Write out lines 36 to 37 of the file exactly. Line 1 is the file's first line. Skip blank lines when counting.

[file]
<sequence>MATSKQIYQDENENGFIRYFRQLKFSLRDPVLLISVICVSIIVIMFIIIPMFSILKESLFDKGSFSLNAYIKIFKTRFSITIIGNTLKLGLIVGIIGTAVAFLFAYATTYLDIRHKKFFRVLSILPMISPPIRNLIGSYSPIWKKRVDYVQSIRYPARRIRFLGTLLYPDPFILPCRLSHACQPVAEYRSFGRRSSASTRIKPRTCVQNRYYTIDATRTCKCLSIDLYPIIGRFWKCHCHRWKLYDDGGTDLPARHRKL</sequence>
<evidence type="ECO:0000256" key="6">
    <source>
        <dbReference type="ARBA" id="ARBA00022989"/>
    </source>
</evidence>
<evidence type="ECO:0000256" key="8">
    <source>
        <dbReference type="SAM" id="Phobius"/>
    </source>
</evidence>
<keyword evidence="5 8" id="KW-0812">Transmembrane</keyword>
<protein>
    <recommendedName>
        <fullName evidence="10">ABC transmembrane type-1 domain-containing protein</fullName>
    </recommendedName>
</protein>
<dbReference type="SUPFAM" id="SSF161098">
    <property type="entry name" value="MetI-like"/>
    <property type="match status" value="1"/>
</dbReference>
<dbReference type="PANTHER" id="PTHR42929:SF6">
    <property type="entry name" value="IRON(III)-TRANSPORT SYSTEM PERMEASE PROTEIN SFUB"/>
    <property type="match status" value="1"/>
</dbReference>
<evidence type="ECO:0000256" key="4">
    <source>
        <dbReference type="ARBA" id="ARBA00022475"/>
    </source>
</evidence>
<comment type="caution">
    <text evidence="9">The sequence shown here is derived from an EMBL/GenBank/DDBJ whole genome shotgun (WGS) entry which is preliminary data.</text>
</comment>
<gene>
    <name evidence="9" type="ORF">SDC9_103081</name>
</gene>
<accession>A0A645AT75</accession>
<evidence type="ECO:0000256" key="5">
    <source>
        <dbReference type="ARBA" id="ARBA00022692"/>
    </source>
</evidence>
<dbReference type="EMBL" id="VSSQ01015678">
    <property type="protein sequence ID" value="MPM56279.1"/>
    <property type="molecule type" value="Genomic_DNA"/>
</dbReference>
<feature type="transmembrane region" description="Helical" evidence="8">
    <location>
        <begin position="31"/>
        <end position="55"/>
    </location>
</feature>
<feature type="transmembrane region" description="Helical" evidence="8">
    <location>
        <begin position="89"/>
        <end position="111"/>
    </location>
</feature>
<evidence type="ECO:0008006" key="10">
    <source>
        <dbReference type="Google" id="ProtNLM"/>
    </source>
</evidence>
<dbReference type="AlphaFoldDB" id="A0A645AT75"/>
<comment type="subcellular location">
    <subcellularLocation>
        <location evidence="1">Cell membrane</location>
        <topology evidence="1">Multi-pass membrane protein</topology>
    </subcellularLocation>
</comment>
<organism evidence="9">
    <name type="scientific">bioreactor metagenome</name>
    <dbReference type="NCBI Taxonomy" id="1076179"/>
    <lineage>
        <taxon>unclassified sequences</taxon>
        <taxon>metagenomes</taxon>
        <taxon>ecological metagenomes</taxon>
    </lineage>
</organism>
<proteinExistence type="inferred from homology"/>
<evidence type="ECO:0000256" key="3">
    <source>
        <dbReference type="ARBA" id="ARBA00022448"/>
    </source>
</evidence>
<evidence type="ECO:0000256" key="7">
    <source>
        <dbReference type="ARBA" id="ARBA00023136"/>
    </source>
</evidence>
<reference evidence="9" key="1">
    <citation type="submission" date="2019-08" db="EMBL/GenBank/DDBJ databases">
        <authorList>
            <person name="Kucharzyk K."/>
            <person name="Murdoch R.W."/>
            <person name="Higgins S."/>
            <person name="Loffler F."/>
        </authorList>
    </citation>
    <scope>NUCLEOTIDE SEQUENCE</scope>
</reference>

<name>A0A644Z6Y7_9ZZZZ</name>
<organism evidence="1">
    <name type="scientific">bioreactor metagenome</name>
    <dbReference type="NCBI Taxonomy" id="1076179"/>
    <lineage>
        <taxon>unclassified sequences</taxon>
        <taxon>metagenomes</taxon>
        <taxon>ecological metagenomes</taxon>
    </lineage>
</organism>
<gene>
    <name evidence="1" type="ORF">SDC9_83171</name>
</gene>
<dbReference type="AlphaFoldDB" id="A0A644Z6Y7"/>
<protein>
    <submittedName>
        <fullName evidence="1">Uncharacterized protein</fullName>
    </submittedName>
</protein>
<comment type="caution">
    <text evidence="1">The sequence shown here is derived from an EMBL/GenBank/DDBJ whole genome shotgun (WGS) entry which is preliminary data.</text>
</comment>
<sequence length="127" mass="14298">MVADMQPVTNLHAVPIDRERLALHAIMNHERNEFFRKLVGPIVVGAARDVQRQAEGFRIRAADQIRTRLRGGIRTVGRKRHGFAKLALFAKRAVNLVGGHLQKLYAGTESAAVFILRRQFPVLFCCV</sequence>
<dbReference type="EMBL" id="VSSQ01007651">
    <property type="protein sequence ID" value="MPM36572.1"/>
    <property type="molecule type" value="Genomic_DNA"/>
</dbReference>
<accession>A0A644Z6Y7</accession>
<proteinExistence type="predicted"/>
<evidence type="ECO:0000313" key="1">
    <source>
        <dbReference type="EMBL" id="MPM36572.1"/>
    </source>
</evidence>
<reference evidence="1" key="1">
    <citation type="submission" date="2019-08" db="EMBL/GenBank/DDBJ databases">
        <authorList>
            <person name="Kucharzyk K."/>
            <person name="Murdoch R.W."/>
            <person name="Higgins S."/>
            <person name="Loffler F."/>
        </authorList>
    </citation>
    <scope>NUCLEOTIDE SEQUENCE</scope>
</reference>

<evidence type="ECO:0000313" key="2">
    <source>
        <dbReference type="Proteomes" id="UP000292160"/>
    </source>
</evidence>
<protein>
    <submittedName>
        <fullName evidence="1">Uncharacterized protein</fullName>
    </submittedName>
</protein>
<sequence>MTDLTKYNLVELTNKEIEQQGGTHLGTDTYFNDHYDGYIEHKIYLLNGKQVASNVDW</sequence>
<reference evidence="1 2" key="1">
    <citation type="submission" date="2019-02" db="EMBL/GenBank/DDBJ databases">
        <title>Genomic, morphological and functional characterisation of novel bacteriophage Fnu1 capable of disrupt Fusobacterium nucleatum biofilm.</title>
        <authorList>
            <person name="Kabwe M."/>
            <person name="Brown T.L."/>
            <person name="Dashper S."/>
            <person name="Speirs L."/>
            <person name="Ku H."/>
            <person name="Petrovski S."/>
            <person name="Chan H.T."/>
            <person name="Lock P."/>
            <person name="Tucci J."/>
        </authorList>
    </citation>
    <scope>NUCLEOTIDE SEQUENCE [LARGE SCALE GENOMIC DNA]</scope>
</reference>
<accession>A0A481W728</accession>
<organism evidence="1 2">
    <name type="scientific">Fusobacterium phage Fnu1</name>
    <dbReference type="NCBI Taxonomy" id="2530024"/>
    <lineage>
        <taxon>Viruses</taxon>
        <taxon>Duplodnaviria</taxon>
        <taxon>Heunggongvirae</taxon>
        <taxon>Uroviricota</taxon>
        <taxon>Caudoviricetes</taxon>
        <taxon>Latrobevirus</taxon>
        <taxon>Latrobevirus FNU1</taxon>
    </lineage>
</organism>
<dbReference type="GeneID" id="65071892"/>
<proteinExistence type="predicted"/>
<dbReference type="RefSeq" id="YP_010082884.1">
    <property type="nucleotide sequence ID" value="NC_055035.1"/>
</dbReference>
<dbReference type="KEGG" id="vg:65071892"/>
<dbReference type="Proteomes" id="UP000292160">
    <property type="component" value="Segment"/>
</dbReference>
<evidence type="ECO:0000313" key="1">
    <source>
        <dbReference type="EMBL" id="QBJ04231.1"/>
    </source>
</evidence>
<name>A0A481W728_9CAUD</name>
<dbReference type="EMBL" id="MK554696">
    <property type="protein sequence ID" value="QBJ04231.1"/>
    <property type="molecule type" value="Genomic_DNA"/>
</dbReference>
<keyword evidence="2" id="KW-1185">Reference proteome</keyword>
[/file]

</gene>
<accession>A0A645AT75</accession>